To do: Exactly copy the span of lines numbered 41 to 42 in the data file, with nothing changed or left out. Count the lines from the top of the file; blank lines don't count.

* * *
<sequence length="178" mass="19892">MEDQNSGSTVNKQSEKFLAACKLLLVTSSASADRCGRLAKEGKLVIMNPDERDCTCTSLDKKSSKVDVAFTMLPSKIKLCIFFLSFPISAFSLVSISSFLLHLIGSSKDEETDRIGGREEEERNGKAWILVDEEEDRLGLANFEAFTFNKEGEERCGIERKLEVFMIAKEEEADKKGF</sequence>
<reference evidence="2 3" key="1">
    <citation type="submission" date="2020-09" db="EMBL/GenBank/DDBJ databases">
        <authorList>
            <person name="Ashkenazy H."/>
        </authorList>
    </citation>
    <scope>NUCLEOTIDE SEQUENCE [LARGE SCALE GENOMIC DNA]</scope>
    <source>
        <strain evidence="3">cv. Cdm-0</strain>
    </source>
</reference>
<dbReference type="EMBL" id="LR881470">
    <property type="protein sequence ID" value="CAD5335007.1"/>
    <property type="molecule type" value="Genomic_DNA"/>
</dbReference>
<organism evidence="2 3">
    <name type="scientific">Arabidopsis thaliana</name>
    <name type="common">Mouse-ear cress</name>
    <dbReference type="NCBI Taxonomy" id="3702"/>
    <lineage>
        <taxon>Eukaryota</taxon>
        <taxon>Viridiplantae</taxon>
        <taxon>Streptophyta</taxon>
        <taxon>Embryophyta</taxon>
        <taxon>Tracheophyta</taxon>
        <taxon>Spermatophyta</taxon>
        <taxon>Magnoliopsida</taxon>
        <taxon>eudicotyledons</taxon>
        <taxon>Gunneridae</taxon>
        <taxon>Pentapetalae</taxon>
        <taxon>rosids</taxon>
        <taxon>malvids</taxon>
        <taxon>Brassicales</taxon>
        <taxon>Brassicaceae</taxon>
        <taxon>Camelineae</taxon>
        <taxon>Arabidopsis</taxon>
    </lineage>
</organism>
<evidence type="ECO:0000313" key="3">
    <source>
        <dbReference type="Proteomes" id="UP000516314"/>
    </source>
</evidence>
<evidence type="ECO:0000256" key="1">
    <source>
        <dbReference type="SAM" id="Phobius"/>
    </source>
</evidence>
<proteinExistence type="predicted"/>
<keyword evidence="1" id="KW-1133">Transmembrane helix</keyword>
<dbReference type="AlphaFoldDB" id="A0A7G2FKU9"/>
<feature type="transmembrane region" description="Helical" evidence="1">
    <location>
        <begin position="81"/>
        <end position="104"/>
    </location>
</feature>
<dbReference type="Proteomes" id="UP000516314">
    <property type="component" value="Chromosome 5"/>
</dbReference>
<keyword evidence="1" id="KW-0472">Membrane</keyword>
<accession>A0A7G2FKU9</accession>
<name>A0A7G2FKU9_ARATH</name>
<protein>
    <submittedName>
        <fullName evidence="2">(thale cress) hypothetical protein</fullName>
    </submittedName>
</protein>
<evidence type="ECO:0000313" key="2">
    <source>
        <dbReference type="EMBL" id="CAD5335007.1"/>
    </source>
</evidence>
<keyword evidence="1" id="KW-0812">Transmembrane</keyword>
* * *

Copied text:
    <source>
        <dbReference type="Proteomes" id="UP000516314"/>